These days, when I listen to NPR on my commute to and from work, I’m not usually crying. In fact, I’m barely listening. Some days I’m trying to listen but I’ve got a kid or two hounding me for snacks, or trying to get me to listen to an endless monologue on Minecraft. Other days when I’m particularly preoccupied, I catch myself not listening at all. I realize I’ve had no idea what anyone has been saying for at least five minutes, and I push the button on my console and note the relief that silence brings.

But on my Friday morning commute last week, this interview with Billy Bean cut through all of the static in my brain. Billy Bean was a Major League Baseball player in the nineties who came out as gay four years after retiring. In the interview, he tells the story of losing his partner to AIDS, and then opening the baseball season the next day. Because he was closeted, no one on his team knew anything about his loss.

Bean has recently been hired as Major League Baseball’s LGBT ambassador. Can we pause for a moment and let that sink in, because still, four days later, I’m still experiencing cognitive dissonance. Major League Baseball has hired an LGBT ambassador. What world am I living in?

I choked up at several moments in the interview, and was reminded that during the years when the push for same-sex marriage was gathering momentum, I was often listening to NPR and crying in my car. The tears seemed to bubble spontaneously from a mysterious underground source. One moment I’d be vaguely happy while listening to a report about the Marriage Equality Act in New York State, and the next moment there’d be an interview with some lesbian couple in their seventies and I’d be pulling into the parking lot, having to take a few minutes to sit there and wipe the snot from my nose. I’m not sure it would be accurate to say I was crying for joy, though I certainly wasn’t crying out of sadness.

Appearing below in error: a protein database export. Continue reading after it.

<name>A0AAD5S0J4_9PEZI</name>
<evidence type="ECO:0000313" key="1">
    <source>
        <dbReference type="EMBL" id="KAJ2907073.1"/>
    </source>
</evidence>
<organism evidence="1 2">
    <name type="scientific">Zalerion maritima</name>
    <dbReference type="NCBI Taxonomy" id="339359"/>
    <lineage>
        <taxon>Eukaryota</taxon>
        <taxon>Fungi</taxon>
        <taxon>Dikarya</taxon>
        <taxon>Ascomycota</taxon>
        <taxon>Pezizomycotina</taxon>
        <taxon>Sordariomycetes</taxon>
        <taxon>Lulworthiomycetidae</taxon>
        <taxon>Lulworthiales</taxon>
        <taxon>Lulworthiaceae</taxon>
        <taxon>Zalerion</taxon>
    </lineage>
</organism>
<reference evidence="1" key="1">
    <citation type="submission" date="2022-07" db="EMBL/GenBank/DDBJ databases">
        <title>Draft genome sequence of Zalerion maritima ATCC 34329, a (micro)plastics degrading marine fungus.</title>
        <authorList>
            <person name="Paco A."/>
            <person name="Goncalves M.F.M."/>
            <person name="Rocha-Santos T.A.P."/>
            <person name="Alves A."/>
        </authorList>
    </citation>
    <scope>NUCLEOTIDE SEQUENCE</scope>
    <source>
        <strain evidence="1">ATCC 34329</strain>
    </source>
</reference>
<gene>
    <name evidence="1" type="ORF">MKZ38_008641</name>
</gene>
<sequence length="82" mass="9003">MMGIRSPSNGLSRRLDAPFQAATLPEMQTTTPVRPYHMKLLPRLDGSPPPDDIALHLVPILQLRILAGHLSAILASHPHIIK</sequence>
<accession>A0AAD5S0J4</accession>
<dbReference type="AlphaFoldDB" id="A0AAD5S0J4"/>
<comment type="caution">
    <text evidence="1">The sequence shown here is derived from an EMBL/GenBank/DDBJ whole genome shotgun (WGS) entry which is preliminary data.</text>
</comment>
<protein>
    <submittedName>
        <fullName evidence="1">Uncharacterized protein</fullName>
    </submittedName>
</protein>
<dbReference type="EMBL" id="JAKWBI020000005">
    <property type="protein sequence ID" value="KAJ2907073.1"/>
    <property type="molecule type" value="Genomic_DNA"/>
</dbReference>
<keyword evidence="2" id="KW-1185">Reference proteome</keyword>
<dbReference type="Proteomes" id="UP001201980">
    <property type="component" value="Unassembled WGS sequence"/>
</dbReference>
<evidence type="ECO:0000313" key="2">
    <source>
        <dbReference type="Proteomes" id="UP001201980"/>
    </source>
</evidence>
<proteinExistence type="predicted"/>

I remember leaving work one afternoon and starting my car while Melissa Block was mid-interview with Dan Savage discussing the It Gets Better Project. I listened along, happy and dry-eyed until the interview was over and Melissa Block read his bio. “Columnist Dan Savage along with his husband Terry Miller created the It Gets Better Project.” It was the word husband than got me. I cried so hard I shuddered. Dan Savage lives about 65 miles away from me and at the time of the interview gay marriage was still illegal in our state. So it startled me to hear a major news outlet refer to Terry Miller as his “husband” as if it were a normal, legitimate, everyday thing.

Sometimes, I guess, we don’t know how much something aches until we attend to it. When I was a child I noticed that when I had an accident—if I fell hard on my butt, or bonked my head—I wouldn’t cry at first. “Are you okay?” another kid might ask me. I’d nod that I was fine as the tears gathered in my eyes. It was like the pain didn’t happen until it was noticed.

In the nineties and early aughts as I was coming of age, gay marriage struck me as a hypothetical goal at the end of a long road. Having my partnerships go unrecognized was an inequality that I expected to live with for the rest of my life. But apparently I had more feelings about it than I ever knew. Each instance of crying in my car—and there were dozens—was a letting go of an ache I never realized I carried.

At the end of his NPR interview, Billy Bean talks about walking through the Major League Clubhouse for the first time as his “whole self,” a self where he can be known as Major League player and a gay man. The phrase whole self makes me think about how we fragment our identities, and how at first, perhaps, that fragmentation creates a sense of numbness more than pain. When we are finally whole or at least engaged in the act of healing, of fusing the selves we’ve separated, that’s when all the pain comes rushing to the wound. Sometimes the healing hurts more than the rupture.